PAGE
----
The world seems to be in a meltdown of sorts. Two hurricanes, a devastating earthquake and the prospect of nuclear war have filled up headlines recently but, somehow, it was all business at usual at London Fashion Week. Before we move on to vivacious, larger-than-life world of Milan, let’s have a look at some of the shows that stood out around 180 The Strand and beyond.
What do you associate with London insititution Liberty? The Cadbury-purple cardboard carrier bags? The flowers out the front? The creaky floorboards on the second floor? The iconic ditzy floral prints? And what about gimp suits? Spandex and S&M vibes were interspersed with blooming florals during Richard Quinn’s show at Liberty earlier this week. The CSM graduate chose to repurpose the department store’s iconic blooms in a decidedly less innocent fashion, as his models took to the runway dressed in bodystockings, layered under flowing coats and bandeau dresses. Jeans and trainers also made an apperance, perhaps as an attempt to temper the avant-garde mood – but they couldn’t really detract from the powerful visual impact of streams of girls in head-to-toe skin-tight velvet and veils.
Before writing my runway reviews, I source my images online and try to get some background about the collections. For Simone Rocha’s SS18 offerings, I headed over to Vogue, where I found this illuminating snippet from the Irish designer, interviewed backstage this week: "I used to collect china dolls when I was a kid," she said. "I used to send them down the bannisters so they’d all be smashed." This tells me a lot about Simone Rocha. To me, her designs have always been beautiful-meets-eerie – a bit like something you might see someone wear in American Horror Story – so I can absolutely see her as the kind of warped child to smash up china dolls by chucking them down the stairs. Anyhow, true to form, Rocha went hard with her pretty-meets-perverse aesthetic for her latest collection. Despite using porcelain dolls as a key inspiration source, this collection was arguable more stunning than it was scary, as outsized ruffles, bow detailing and cinched feminine silhouettes took precedence. Broderie anglaise detailing and subtle cut-outs brilliantly subverted prim pieces like voluminous shirt dresses and apron-like overcoats.
Christopher Bailey has spoken, and he’s declared Burberry’s hallmark Nova Check as officially being back. Which has left some of us questioning when it ever left… but we’ll enjoy it regardless. Anyone who has fashion-savvy teens in their extended family will be well aware that the streetwear set has been scoring Burberry kilts, caps and Nova Check-lined Harrington jackets for at least the last two years so, in a way, nothing felt particularly remarkable or groundbreaking about this collection. However, it’s nice to see Burberry heading back to its roots; reassuring, even, given the uncertain sociopolitical climate Britain has on its hands right now.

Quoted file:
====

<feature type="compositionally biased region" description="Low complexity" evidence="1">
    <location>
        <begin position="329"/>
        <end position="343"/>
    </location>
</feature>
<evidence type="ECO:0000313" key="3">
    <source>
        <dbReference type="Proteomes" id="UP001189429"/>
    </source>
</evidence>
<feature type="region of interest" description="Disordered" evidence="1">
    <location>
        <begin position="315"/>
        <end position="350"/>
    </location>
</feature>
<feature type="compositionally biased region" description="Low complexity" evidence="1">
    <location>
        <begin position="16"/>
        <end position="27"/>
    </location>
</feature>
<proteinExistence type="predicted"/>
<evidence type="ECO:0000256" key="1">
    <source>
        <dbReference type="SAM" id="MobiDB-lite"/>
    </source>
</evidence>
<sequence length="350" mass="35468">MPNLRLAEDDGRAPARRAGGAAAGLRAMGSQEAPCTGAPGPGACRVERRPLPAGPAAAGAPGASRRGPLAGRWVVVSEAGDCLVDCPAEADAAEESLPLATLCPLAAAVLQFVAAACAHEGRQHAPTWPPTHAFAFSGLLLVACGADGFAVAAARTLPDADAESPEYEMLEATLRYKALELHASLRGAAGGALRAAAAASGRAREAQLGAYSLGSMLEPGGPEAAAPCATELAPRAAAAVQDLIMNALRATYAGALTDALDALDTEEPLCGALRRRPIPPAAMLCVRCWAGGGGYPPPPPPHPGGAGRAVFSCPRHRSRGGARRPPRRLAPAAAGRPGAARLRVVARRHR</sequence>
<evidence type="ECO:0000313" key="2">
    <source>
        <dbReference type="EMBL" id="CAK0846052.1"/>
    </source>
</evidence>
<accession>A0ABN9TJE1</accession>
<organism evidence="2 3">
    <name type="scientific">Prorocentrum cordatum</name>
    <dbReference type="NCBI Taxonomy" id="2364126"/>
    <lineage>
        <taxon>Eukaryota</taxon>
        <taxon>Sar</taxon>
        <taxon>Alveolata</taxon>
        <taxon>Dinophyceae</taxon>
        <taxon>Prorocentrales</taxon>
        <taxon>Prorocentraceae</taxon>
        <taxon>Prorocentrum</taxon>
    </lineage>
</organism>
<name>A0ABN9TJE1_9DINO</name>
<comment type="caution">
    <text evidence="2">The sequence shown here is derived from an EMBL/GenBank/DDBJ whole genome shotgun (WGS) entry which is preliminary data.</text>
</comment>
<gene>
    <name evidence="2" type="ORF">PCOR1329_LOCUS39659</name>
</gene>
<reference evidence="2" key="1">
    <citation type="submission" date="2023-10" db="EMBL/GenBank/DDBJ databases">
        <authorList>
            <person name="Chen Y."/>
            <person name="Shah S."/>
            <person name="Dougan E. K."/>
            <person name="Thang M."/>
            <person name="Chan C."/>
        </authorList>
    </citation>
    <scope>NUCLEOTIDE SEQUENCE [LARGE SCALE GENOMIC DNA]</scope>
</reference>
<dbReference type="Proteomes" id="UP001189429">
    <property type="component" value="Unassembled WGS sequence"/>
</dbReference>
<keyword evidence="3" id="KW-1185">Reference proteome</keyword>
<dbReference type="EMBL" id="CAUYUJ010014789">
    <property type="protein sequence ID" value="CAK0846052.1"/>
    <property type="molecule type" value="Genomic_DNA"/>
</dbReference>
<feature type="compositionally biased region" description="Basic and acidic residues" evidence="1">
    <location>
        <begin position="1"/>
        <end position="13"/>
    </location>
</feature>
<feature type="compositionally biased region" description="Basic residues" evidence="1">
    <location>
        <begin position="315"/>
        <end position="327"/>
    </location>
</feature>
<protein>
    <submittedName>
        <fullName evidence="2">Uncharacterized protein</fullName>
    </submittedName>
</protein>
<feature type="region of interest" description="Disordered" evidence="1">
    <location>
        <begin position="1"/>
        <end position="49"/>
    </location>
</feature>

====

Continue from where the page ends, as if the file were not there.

You can always rely on Christopher Kane to pick out the roguest of inspirational sources. This season, it was all about housewives, tying into a broader theme of domesticity, that was pretty easy to pick up on, without reading the show notes, thanks to the Marigold-inspired gloves worn by some of the models (they might have just been rubber gloves, actually). Dresses shaped like bin bags and dusters swept their way down the runway, somehow looking elegant, fresh and desirable despite their decidedly unglamorous backstory; Kane’s now-signature lurex, ruffles and semi-sheer elements definitely took these looks up a notch. We were also treated to the return of some of AW17’s, er, hero pieces. Footwear like kitchen sponge-lined sandals and, of course, those divisive snazzy Crocs were revived, because they’re so bloody covetable.
One of my sister’s favourite phrases is ‘if you don’t know, then get to know.’ This is how I feel about Hussein Chalayan. When I was a fashion journalism student, I was frequently appalled by my friends on the course who, despite choosing to study a fashion degree, weren’t aware of Chalayan’s genius. Whenever I showed them pictures of his clothes, they would struggle to ‘get’ them. To be honest, sometimes I don’t ‘get’ Chalayan, because, well, I’m not a genius like he is, and I could never think of clothes in such deep, complex ways. Anyway, I only wish I were still a little FJ student now because Chalayan’s SS18 was surprisingly – I’m going to say it – wearable. Normal. Understandable. The designer’s celebrated precise tailoring took centre stage here, with wraps and drapes and perfectly straight necklines and cape backs exuding beautiful simplicity. Somewhat jarringly, there were also bursts of colour. Towards the end, Chalayan presented his take on our obsession with self-promotion and self-obsession in the digital age in the form of colourful ‘post-it notes’ draped on some dresses towards the end. Told you he was deep!